Services and modalities
Our imaging and radiology staff uses the newest, most advanced technology to provide the highest-quality diagnosis and treatment options for children. The department offers a wide variety of services, including:
With a CT scan, an X-ray beam moves in a circle around the body. This allows for many different views of the same organ or structure. The X-ray information is sent to a computer, which interprets the data and displays it in two-dimensional form on a monitor.
Children’s Hospital of Wisconsin was one of the first two pediatric hospitals in the nation with an EOS low-dose radiation scanner. Doctors mainly use the scanner to help treat children with scoliosis (a curved spine). Now, families travel across the country for this cutting-edge care.
Fluoroscopy is a study of moving body structures — similar to an X-ray “movie.” A continuous X-ray beam is passed through an area of the body and transmitted to a TV-like monitor. This allows the body structure and its motion to be seen in detail.
Interventional radiology is a subspecialty of radiology that uses imaging techniques during minimally invasive surgical procedures.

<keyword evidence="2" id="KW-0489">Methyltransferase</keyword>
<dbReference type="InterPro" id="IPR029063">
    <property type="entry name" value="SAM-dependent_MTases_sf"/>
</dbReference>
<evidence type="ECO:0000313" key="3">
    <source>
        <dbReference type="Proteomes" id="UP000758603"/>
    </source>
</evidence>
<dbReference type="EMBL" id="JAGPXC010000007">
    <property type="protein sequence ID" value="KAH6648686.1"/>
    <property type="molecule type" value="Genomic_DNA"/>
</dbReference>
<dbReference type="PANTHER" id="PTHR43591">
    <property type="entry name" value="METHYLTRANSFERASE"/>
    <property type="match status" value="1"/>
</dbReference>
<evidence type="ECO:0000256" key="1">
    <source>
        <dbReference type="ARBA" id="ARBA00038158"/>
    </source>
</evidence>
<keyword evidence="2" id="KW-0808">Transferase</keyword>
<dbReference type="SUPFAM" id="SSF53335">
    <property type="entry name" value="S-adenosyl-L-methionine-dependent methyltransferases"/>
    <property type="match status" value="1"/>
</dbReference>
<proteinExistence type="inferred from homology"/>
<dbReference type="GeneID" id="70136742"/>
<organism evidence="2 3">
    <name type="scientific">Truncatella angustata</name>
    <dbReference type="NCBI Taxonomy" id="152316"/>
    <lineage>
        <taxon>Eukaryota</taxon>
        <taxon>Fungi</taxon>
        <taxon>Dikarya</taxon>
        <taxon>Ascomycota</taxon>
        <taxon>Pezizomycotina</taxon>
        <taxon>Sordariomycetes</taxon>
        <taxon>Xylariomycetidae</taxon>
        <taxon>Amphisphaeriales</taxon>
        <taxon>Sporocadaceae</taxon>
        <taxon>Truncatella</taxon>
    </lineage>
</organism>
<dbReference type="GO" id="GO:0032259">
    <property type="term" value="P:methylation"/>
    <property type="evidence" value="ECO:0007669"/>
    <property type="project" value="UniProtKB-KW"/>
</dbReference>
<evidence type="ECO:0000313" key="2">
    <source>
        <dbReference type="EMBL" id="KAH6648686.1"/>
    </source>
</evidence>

MRI is a diagnostic procedure that uses a large magnet, radio waves and a computer to produce detailed images of organs and body structures. Unlike X-rays and CT scans, MRI does not use radiation.
Nuclear medicine is a specialized area of radiology that uses a very small amount of radioactive substance to examine organ function and structure. This substance, called a tracer, emits radiation that is detected by a special camera.
Many imaging tests require children to remain completely still. If it is hard for your child to remain still, he or she may need to be sedated (receive medicine that will make him or her sleepy).
An ultrasound uses high-frequency sound waves and a computer to create images of soft body structures, such as tissues, organs and blood vessels.
X-ray is the process of creating images of the body using external radiation. Images of internal tissues, organs and bones on a special plate, which is similar to digital camera. This plate then sends the images to a computer.